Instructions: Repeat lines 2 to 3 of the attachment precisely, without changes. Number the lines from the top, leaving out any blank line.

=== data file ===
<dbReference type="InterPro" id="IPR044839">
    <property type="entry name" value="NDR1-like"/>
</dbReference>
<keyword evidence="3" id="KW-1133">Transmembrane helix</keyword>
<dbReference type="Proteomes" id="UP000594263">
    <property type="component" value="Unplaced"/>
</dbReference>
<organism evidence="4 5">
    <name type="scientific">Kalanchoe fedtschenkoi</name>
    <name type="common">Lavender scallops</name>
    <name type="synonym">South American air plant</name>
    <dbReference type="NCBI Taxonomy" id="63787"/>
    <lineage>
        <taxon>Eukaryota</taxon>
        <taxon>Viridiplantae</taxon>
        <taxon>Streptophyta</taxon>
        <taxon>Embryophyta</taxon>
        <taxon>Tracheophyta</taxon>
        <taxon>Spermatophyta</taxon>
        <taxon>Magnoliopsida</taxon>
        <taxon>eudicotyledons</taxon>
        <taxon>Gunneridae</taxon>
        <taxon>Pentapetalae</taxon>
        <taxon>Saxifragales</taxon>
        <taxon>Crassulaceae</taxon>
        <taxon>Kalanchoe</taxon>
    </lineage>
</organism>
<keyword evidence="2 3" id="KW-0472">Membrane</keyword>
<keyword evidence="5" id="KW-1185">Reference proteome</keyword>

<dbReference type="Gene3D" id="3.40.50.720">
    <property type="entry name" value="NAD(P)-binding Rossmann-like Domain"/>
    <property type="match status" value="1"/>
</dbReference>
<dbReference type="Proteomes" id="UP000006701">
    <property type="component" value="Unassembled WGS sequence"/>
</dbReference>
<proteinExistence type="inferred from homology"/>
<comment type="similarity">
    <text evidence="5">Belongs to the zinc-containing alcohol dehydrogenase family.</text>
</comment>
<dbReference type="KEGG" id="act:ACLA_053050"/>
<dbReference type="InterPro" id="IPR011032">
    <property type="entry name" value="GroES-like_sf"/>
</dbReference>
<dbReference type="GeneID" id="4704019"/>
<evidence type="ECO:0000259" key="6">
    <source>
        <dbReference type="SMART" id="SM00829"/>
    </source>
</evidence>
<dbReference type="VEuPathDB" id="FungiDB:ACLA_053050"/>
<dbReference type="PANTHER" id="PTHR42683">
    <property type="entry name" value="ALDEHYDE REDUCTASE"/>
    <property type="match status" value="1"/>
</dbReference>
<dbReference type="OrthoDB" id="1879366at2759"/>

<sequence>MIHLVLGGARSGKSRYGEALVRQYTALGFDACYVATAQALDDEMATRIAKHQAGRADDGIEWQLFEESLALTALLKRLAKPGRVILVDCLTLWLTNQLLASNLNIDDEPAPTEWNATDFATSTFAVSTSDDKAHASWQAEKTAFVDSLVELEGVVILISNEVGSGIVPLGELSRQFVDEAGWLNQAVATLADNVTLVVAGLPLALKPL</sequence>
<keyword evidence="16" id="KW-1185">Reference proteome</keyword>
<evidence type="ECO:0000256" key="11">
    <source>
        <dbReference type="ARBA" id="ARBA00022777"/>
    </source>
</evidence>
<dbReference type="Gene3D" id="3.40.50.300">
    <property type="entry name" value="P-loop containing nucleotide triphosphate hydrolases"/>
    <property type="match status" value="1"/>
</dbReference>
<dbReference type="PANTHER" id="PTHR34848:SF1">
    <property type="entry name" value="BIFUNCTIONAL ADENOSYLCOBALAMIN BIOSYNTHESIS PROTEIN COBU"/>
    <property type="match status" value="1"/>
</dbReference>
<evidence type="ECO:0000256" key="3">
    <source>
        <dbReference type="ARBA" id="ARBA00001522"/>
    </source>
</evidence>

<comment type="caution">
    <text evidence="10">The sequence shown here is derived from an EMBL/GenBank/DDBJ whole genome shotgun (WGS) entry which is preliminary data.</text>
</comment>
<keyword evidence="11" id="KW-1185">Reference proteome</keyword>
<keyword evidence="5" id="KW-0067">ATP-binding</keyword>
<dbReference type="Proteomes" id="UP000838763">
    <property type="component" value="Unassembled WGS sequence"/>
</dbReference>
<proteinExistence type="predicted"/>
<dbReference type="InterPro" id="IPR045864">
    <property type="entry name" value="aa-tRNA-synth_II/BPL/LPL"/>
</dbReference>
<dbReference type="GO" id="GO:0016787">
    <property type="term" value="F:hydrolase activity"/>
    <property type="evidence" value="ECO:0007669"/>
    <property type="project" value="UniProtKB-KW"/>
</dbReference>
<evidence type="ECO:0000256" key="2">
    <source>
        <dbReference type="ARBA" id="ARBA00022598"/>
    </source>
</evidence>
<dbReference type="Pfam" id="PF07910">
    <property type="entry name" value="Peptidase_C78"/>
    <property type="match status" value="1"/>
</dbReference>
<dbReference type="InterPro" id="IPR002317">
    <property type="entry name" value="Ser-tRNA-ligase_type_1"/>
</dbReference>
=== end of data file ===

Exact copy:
    <property type="entry name" value="NDR1-like"/>
</dbReference>